Pages 1381-1392
Deng-Pan Wu*, Yan-Su Wei*, Yu-Xuan Du*, Ling-Ling Liu, Qiu-Qing Yan, Yuan-Dan Zhao, Chao Yu, Jin-Yuan Liu, Zhen-Guo Zhong, Jin-Lan Huang *These authors contributed equally to this project.
Ameliorative Role of Mitochondrial Therapy in Cognitive Function of Vascular Dementia Mice
Abstract: Background: Mitochondrial dysfunction plays a vital role in the progression of vascular dementia (VaD). We hypothesized that transfer of exogenous mitochondria might be a beneficial strategy for VaD treatment. Objective: The study was aimed to investigate the role of mitochondrial therapy in cognitive function of VaD. Methods: The activity and integrity of isolated mitochondria were detected using MitoTracker and Janus Green B staining assays. After VaD mice were intravenously injected with exogenous mitochondria, Morris water maze and passive avoidance tests were used to detect cognitive function of VaD mice. Haematoxylin and eosin, Nissl, TUNEL, and Golgi staining assays were utilized to measure neuronal and synaptic injury in the hippocampus of VaD mice. Detection kits were performed to detect mitochondrial membrane potential (ΔΨm), SOD activity and the levels of ATP, ROS, and MDA in the brains of VaD mice. Results: The results showed that isolated mitochondria were intact and active. Mitochondrial therapy could ameliorate cognitive performance of VaD mice. Additionally, mitochondrial administration could attenuate hippocampal neuronal and synaptic injury, improve mitochondrial ΔΨm, ATP level and SOD activity, and reduce ROS and MDA levels in the brains of VaD mice. Conclusions: The study reports profitable effect of mitochondrial therapy against cognitive impairment of VaD, making mitochondrial treatment become a promising therapeutic strategy for VaD.

Pages 1393-1405
Yi-Chou Hou, Ti-I Chueh, Kuo-Cheng Lu, Yi-Chien Liu, Tso-Hsiao Chen, Shing-Hwa Liu, Ruei-Ming Chen
The Ratio of Plasma Amyloid-β 1-42 over Serum Albumin Can Be a Novel Biomarker Signature for Diagnosing End-Stage Renal Disease-Associated Cognitive Impairment
Abstract: Background: Cognitive impairment (CI) is one of the major complications in chronic kidney disease patients, especially those with end-stage renal disease (ESRD). Limited biomarkers have been found that can significantly predict ESRD-associated cognitive decline. Objective: This cohort study aimed to investigate de novo biomarkers for diagnosis of the ESRD-associated CI. Methods: In this cohort study, qualified samples were divided into control (with an estimated glomerular filtration rate (eGFR) of ≥60 mL/min and a Mini-Mental State Examination (MMSE) score of >27), ESRD without CI (eGFR < 15 and MMSE > 27), and ESRD with CI (eGFR < 15 and MMSE < 27) groups. Levels of plasma amyloid-β (Aβ)1-42, serum indoxyl sulfate, and hematologic and biochemical parameters were measured. Results: Compared to the control group, levels of blood urea nitrogen, creatinine, and indoxyl sulfate were elevated in ESRD patients both without and with CI. Interestingly, ESRD patients with CI had the lowest levels of serum albumin. In contrast, levels of plasma Aβ1-42 were significantly higher in the ESRD with CI group than in the control and ESRD without CI groups. In addition, the ratio of plasma Aβ1-42 over serum albumin was significantly higher in the ESRD with CI group than in the control or ESRD without CI groups. Importantly, the area under the receiver operating characteristic curve (AUROC) for CI in the total population by the ratio of Aβ1-42 over albumin was 0.785 and significant (p < 0.05). Conclusions: This cohort study has shown that the ratio of plasma Aβ1-42 over serum albumin can be a de novo biomarker for the diagnosis and prognosis of ESRD-associated cognitive decline.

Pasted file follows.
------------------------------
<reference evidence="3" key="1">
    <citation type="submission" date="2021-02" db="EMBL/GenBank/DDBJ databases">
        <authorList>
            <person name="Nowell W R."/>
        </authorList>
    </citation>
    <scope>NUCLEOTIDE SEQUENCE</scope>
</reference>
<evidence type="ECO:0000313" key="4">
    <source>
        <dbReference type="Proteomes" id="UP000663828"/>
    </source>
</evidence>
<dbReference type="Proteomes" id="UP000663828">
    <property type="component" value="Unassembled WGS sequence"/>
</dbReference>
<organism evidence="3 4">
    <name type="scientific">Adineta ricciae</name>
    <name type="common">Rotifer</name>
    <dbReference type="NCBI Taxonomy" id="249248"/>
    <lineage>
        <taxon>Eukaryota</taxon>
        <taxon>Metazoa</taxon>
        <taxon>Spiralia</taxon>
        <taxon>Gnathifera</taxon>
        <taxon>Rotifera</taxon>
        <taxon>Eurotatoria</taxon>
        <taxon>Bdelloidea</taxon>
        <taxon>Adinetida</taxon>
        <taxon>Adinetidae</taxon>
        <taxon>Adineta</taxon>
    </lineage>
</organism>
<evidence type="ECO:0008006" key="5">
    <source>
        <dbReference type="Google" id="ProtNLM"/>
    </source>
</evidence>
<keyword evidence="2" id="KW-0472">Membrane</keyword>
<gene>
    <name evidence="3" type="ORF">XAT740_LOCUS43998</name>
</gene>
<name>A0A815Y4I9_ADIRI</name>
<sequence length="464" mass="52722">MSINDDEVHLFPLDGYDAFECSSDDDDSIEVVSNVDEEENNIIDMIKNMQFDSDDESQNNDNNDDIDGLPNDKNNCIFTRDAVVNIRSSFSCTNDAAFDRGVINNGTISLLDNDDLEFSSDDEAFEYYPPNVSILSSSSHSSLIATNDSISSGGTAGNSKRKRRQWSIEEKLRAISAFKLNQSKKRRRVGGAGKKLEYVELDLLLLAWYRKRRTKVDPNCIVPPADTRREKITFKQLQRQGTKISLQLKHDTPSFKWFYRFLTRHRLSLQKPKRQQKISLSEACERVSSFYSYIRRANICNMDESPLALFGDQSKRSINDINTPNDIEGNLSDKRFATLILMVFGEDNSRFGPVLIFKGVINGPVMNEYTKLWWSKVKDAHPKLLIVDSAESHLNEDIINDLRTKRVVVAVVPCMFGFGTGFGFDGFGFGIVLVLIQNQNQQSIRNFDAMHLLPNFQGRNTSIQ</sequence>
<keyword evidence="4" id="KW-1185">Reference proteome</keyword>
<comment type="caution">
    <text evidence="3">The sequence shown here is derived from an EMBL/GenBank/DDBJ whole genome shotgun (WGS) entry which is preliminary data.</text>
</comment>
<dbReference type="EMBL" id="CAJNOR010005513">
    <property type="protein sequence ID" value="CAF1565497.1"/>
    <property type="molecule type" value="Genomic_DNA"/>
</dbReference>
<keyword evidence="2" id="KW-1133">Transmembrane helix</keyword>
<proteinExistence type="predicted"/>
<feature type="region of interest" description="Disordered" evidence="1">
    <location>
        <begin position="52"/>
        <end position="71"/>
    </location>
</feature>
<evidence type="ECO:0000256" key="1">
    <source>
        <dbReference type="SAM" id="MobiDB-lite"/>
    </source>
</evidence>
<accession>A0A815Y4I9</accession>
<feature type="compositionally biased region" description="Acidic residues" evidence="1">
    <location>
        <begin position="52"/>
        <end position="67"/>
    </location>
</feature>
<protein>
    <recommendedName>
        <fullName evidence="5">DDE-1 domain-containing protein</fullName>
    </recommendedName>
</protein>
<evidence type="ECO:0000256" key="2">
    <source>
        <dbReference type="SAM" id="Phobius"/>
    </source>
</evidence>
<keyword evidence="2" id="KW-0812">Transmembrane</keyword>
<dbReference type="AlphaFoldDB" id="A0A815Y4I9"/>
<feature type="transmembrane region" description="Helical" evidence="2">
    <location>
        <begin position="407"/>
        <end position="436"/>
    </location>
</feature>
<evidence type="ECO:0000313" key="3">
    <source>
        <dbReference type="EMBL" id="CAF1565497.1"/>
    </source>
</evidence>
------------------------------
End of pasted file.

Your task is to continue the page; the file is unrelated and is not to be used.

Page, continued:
Pages 1407-1419
Isabelle K. Gorham, Danielle Marie Reid, Jie Sun, Zhengyang Zhou, Robert C. Barber, Nicole R. Phillips (Handling Associate Editor: Irundika Dias)
Blood-Based mtDNA Quantification Indicates Population-Specific Differences Associated with Alzheimer’s Disease-Related Risk
Abstract: Background: Age is known to be the biggest risk factor for Alzheimer’s disease (AD), and Mexican Americans (MAs), who are one of the fastest-aging populations in the United States, are at a uniquely elevated risk. Mitochondrial stress and dysfunction are key players in the progression of AD and are also known to be impacted by lifestyle and environmental exposures/stressors. Objective: This study aimed to identify population-specific differences in indicators of mitochondrial stress and dysfunction associated with AD risk that are detectable in the blood. Methods: Examining blood from both non-Hispanic white (NHW) and MA participants (N=527, MA n=284, NHW n=243), mitochondrial DNA (mtDNA) and nuclear DNA (nDNA) copy numbers were assessed through quantitative PCR. Data was stratified by population and sample type, and multiple linear regression analyses were performed to identify factors that may influence this phenotype of mitochondrial dysfunction. Results: In the MA cohort, there was a significant relationship between cellular mtDNA:nDNA ratio and body mass index, CDR sum of boxes score, the APOE ε2/ε3 genotype, and education. Further, there was a significant relationship between cell-free mtDNA copy number and both education and CDR sum score. In the NHW cohort, there was a significant relationship between cellular mtDNA:nDNA ratio and both age and CDR sum score. Age was associated with cell-free mtDNA in the NHW cohort. Conclusions: This evidence supports the existence of population-based differences in the factors that are predictive of this blood-based phenotype of mitochondrial dysfunction, which may be indicative of cognitive decline and AD risk.